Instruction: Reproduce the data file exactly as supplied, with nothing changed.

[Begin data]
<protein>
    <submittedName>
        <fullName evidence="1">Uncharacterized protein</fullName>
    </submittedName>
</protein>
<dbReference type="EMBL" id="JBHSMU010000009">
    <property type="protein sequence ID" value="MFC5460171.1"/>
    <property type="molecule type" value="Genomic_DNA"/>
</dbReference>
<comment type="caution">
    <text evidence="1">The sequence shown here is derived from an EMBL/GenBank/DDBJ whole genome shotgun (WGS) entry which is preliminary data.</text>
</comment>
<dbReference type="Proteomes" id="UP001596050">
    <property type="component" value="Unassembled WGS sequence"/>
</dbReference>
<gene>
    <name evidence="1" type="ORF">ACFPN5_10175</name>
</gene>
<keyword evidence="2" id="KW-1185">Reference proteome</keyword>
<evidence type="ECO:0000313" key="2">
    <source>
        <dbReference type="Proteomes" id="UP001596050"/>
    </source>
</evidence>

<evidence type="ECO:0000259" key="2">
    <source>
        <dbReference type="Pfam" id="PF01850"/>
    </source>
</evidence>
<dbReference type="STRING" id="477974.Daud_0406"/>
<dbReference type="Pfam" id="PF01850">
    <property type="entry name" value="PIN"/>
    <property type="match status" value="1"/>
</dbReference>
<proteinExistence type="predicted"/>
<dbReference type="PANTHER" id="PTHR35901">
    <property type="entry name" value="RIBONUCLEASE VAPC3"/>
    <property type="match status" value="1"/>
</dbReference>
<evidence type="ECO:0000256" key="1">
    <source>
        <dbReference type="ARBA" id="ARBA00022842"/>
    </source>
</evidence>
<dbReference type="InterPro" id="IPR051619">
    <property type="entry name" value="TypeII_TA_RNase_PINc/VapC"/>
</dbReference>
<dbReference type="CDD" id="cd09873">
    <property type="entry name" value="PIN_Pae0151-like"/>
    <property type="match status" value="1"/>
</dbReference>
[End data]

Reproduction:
<protein>
    <submittedName>
        <fullName evidence="1">Uncharacterized protein</fullName>
    </submittedName>
</protein>
<dbReference type="EMBL" id="JBHSMU010000009">
    <property type="protein sequence ID" value="MFC5460171.1"/>
    <property type="molecule type" value="Genomic_DNA"/>
</dbReference>
<comment type="caution">
    <text evidence="1">The sequence shown here is derived from an EMBL/GenBank/DDBJ whole genome shotgun (WGS) entry which is preliminary data.</text>
</comment>
<dbReference type="Proteomes" id="UP001596050">
    <property type="component" value="Unassembled WGS sequence"/>
</dbReference>
<gene>
    <name evidence="1" type="ORF">ACFPN5_10175</name>
</gene>
<keyword evidence="2" id="KW-1185">Reference proteome</keyword>
<evidence type="ECO:0000313" key="2">
    <source>
        <dbReference type="Proteomes" id="UP001596050"/>
    </source>
</evidence>

<evidence type="ECO:0000259" key="2">
    <source>
        <dbReference type="Pfam" id="PF01850"/>
    </source>
</evidence>
<dbReference type="STRING" id="477974.Daud_0406"/>
<dbReference type="Pfam" id="PF01850">
    <property type="entry name" value="PIN"/>
    <property type="match status" value="1"/>
</dbReference>
<proteinExistence type="predicted"/>
<dbReference type="PANTHER" id="PTHR35901">
    <property type="entry name" value="RIBONUCLEASE VAPC3"/>
    <property type="match status" value="1"/>
</dbReference>
<evidence type="ECO:0000256" key="1">
    <source>
        <dbReference type="ARBA" id="ARBA00022842"/>
    </source>
</evidence>
<dbReference type="InterPro" id="IPR051619">
    <property type="entry name" value="TypeII_TA_RNase_PINc/VapC"/>
</dbReference>
<dbReference type="CDD" id="cd09873">
    <property type="entry name" value="PIN_Pae0151-like"/>
    <property type="match status" value="1"/>
</dbReference>